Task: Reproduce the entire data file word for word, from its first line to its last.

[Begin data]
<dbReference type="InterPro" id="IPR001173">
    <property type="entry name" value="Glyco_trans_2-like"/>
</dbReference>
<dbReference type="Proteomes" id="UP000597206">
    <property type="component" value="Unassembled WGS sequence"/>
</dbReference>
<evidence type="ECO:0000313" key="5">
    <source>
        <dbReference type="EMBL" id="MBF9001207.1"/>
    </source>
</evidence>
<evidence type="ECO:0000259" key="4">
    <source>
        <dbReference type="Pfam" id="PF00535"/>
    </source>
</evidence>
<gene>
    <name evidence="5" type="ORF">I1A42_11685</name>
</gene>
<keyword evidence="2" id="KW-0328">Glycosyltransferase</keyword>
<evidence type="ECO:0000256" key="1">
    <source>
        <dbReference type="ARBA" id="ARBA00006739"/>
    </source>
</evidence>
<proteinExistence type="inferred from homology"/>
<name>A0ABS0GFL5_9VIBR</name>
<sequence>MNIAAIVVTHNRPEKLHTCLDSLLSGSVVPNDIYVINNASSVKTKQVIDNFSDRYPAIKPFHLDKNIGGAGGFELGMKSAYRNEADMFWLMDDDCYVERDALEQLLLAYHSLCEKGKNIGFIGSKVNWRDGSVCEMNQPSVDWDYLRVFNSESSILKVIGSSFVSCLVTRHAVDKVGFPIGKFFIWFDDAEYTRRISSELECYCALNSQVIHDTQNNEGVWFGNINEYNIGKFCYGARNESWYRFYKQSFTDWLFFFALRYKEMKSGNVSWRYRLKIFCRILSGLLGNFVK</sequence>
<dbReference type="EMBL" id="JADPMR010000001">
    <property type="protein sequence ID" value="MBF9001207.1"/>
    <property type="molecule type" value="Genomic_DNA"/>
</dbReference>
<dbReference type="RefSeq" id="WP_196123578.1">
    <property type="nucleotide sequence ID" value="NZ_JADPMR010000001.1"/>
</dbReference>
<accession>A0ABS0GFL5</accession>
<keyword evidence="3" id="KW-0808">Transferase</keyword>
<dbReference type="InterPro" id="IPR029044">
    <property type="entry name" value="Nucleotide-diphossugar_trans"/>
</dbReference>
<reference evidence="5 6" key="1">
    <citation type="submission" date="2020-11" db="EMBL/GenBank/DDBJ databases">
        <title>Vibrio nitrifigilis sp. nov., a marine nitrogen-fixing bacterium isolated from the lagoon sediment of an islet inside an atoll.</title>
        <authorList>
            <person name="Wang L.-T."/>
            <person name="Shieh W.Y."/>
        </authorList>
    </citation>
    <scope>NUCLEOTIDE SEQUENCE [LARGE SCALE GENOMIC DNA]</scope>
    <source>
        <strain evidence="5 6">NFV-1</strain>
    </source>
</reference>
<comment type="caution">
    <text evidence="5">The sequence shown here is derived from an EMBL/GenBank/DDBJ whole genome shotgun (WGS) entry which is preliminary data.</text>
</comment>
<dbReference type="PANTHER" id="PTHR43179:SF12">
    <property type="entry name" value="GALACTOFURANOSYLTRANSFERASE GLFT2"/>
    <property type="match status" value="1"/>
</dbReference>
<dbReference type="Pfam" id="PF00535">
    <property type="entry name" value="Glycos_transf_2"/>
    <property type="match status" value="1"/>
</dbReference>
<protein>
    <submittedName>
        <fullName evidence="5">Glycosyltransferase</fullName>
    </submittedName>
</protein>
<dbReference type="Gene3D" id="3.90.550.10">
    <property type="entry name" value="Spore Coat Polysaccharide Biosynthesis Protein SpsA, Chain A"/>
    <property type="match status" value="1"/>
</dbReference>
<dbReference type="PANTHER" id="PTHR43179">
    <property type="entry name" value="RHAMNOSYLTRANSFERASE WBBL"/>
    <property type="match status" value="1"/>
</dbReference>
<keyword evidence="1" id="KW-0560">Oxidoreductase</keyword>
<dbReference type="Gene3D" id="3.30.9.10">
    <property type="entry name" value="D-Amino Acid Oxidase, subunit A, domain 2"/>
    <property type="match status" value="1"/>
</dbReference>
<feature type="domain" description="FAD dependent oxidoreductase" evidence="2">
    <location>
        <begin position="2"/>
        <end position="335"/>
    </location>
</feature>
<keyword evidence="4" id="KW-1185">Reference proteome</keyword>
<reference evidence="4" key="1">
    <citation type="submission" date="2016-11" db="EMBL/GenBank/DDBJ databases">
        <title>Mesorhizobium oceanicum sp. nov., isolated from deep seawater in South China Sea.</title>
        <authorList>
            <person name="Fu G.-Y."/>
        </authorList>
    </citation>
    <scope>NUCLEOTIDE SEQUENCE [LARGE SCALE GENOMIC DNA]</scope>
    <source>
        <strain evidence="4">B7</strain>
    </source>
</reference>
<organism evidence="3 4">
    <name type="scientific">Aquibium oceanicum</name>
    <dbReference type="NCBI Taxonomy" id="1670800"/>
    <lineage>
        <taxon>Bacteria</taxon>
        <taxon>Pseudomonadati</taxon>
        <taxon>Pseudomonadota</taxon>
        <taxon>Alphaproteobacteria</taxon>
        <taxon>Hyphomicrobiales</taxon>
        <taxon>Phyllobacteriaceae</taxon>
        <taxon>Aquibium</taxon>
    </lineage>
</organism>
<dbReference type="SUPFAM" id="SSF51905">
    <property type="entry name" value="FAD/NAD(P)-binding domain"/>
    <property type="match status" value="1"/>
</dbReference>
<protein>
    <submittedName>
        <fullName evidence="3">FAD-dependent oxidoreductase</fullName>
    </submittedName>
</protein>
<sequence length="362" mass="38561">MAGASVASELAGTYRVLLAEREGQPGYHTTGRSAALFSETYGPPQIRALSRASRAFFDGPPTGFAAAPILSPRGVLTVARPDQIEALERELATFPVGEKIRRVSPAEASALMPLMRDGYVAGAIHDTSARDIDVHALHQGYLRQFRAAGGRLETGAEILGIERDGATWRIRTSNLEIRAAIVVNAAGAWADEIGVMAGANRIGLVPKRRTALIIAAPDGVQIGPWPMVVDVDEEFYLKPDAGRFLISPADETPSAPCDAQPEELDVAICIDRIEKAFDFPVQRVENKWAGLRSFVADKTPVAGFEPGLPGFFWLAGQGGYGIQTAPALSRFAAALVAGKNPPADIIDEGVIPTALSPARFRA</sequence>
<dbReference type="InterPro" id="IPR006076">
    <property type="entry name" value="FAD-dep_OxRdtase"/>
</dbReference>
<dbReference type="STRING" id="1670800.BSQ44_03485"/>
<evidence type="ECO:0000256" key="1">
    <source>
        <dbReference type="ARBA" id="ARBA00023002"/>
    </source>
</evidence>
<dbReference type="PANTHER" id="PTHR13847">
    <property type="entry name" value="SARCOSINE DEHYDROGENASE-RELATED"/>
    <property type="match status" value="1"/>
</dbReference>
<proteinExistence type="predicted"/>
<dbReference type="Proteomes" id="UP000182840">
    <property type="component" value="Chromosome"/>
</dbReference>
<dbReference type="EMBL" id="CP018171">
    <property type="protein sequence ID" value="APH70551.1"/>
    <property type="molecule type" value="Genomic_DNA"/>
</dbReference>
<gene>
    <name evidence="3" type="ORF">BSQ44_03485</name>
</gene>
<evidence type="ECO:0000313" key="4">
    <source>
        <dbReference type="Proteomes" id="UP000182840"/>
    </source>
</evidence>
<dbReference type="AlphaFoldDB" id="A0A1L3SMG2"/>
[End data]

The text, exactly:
<dbReference type="InterPro" id="IPR001173">
    <property type="entry name" value="Glyco_trans_2-like"/>
</dbReference>
<dbReference type="Proteomes" id="UP000597206">
    <property type="component" value="Unassembled WGS sequence"/>
</dbReference>
<evidence type="ECO:0000313" key="5">
    <source>
        <dbReference type="EMBL" id="MBF9001207.1"/>
    </source>
</evidence>
<evidence type="ECO:0000259" key="4">
    <source>
        <dbReference type="Pfam" id="PF00535"/>
    </source>
</evidence>
<gene>
    <name evidence="5" type="ORF">I1A42_11685</name>
</gene>
<keyword evidence="2" id="KW-0328">Glycosyltransferase</keyword>
<evidence type="ECO:0000256" key="1">
    <source>
        <dbReference type="ARBA" id="ARBA00006739"/>
    </source>
</evidence>
<proteinExistence type="inferred from homology"/>
<name>A0ABS0GFL5_9VIBR</name>
<sequence>MNIAAIVVTHNRPEKLHTCLDSLLSGSVVPNDIYVINNASSVKTKQVIDNFSDRYPAIKPFHLDKNIGGAGGFELGMKSAYRNEADMFWLMDDDCYVERDALEQLLLAYHSLCEKGKNIGFIGSKVNWRDGSVCEMNQPSVDWDYLRVFNSESSILKVIGSSFVSCLVTRHAVDKVGFPIGKFFIWFDDAEYTRRISSELECYCALNSQVIHDTQNNEGVWFGNINEYNIGKFCYGARNESWYRFYKQSFTDWLFFFALRYKEMKSGNVSWRYRLKIFCRILSGLLGNFVK</sequence>
<dbReference type="EMBL" id="JADPMR010000001">
    <property type="protein sequence ID" value="MBF9001207.1"/>
    <property type="molecule type" value="Genomic_DNA"/>
</dbReference>
<dbReference type="RefSeq" id="WP_196123578.1">
    <property type="nucleotide sequence ID" value="NZ_JADPMR010000001.1"/>
</dbReference>
<accession>A0ABS0GFL5</accession>
<keyword evidence="3" id="KW-0808">Transferase</keyword>
<dbReference type="InterPro" id="IPR029044">
    <property type="entry name" value="Nucleotide-diphossugar_trans"/>
</dbReference>
<reference evidence="5 6" key="1">
    <citation type="submission" date="2020-11" db="EMBL/GenBank/DDBJ databases">
        <title>Vibrio nitrifigilis sp. nov., a marine nitrogen-fixing bacterium isolated from the lagoon sediment of an islet inside an atoll.</title>
        <authorList>
            <person name="Wang L.-T."/>
            <person name="Shieh W.Y."/>
        </authorList>
    </citation>
    <scope>NUCLEOTIDE SEQUENCE [LARGE SCALE GENOMIC DNA]</scope>
    <source>
        <strain evidence="5 6">NFV-1</strain>
    </source>
</reference>
<comment type="caution">
    <text evidence="5">The sequence shown here is derived from an EMBL/GenBank/DDBJ whole genome shotgun (WGS) entry which is preliminary data.</text>
</comment>
<dbReference type="PANTHER" id="PTHR43179:SF12">
    <property type="entry name" value="GALACTOFURANOSYLTRANSFERASE GLFT2"/>
    <property type="match status" value="1"/>
</dbReference>
<dbReference type="Pfam" id="PF00535">
    <property type="entry name" value="Glycos_transf_2"/>
    <property type="match status" value="1"/>
</dbReference>
<protein>
    <submittedName>
        <fullName evidence="5">Glycosyltransferase</fullName>
    </submittedName>
</protein>
<dbReference type="Gene3D" id="3.90.550.10">
    <property type="entry name" value="Spore Coat Polysaccharide Biosynthesis Protein SpsA, Chain A"/>
    <property type="match status" value="1"/>
</dbReference>
<dbReference type="PANTHER" id="PTHR43179">
    <property type="entry name" value="RHAMNOSYLTRANSFERASE WBBL"/>
    <property type="match status" value="1"/>
</dbReference>
<keyword evidence="1" id="KW-0560">Oxidoreductase</keyword>
<dbReference type="Gene3D" id="3.30.9.10">
    <property type="entry name" value="D-Amino Acid Oxidase, subunit A, domain 2"/>
    <property type="match status" value="1"/>
</dbReference>
<feature type="domain" description="FAD dependent oxidoreductase" evidence="2">
    <location>
        <begin position="2"/>
        <end position="335"/>
    </location>
</feature>
<keyword evidence="4" id="KW-1185">Reference proteome</keyword>
<reference evidence="4" key="1">
    <citation type="submission" date="2016-11" db="EMBL/GenBank/DDBJ databases">
        <title>Mesorhizobium oceanicum sp. nov., isolated from deep seawater in South China Sea.</title>
        <authorList>
            <person name="Fu G.-Y."/>
        </authorList>
    </citation>
    <scope>NUCLEOTIDE SEQUENCE [LARGE SCALE GENOMIC DNA]</scope>
    <source>
        <strain evidence="4">B7</strain>
    </source>
</reference>
<organism evidence="3 4">
    <name type="scientific">Aquibium oceanicum</name>
    <dbReference type="NCBI Taxonomy" id="1670800"/>
    <lineage>
        <taxon>Bacteria</taxon>
        <taxon>Pseudomonadati</taxon>
        <taxon>Pseudomonadota</taxon>
        <taxon>Alphaproteobacteria</taxon>
        <taxon>Hyphomicrobiales</taxon>
        <taxon>Phyllobacteriaceae</taxon>
        <taxon>Aquibium</taxon>
    </lineage>
</organism>
<dbReference type="SUPFAM" id="SSF51905">
    <property type="entry name" value="FAD/NAD(P)-binding domain"/>
    <property type="match status" value="1"/>
</dbReference>
<protein>
    <submittedName>
        <fullName evidence="3">FAD-dependent oxidoreductase</fullName>
    </submittedName>
</protein>
<sequence length="362" mass="38561">MAGASVASELAGTYRVLLAEREGQPGYHTTGRSAALFSETYGPPQIRALSRASRAFFDGPPTGFAAAPILSPRGVLTVARPDQIEALERELATFPVGEKIRRVSPAEASALMPLMRDGYVAGAIHDTSARDIDVHALHQGYLRQFRAAGGRLETGAEILGIERDGATWRIRTSNLEIRAAIVVNAAGAWADEIGVMAGANRIGLVPKRRTALIIAAPDGVQIGPWPMVVDVDEEFYLKPDAGRFLISPADETPSAPCDAQPEELDVAICIDRIEKAFDFPVQRVENKWAGLRSFVADKTPVAGFEPGLPGFFWLAGQGGYGIQTAPALSRFAAALVAGKNPPADIIDEGVIPTALSPARFRA</sequence>
<dbReference type="InterPro" id="IPR006076">
    <property type="entry name" value="FAD-dep_OxRdtase"/>
</dbReference>
<dbReference type="STRING" id="1670800.BSQ44_03485"/>
<evidence type="ECO:0000256" key="1">
    <source>
        <dbReference type="ARBA" id="ARBA00023002"/>
    </source>
</evidence>
<dbReference type="PANTHER" id="PTHR13847">
    <property type="entry name" value="SARCOSINE DEHYDROGENASE-RELATED"/>
    <property type="match status" value="1"/>
</dbReference>
<proteinExistence type="predicted"/>
<dbReference type="Proteomes" id="UP000182840">
    <property type="component" value="Chromosome"/>
</dbReference>
<dbReference type="EMBL" id="CP018171">
    <property type="protein sequence ID" value="APH70551.1"/>
    <property type="molecule type" value="Genomic_DNA"/>
</dbReference>
<gene>
    <name evidence="3" type="ORF">BSQ44_03485</name>
</gene>
<evidence type="ECO:0000313" key="4">
    <source>
        <dbReference type="Proteomes" id="UP000182840"/>
    </source>
</evidence>
<dbReference type="AlphaFoldDB" id="A0A1L3SMG2"/>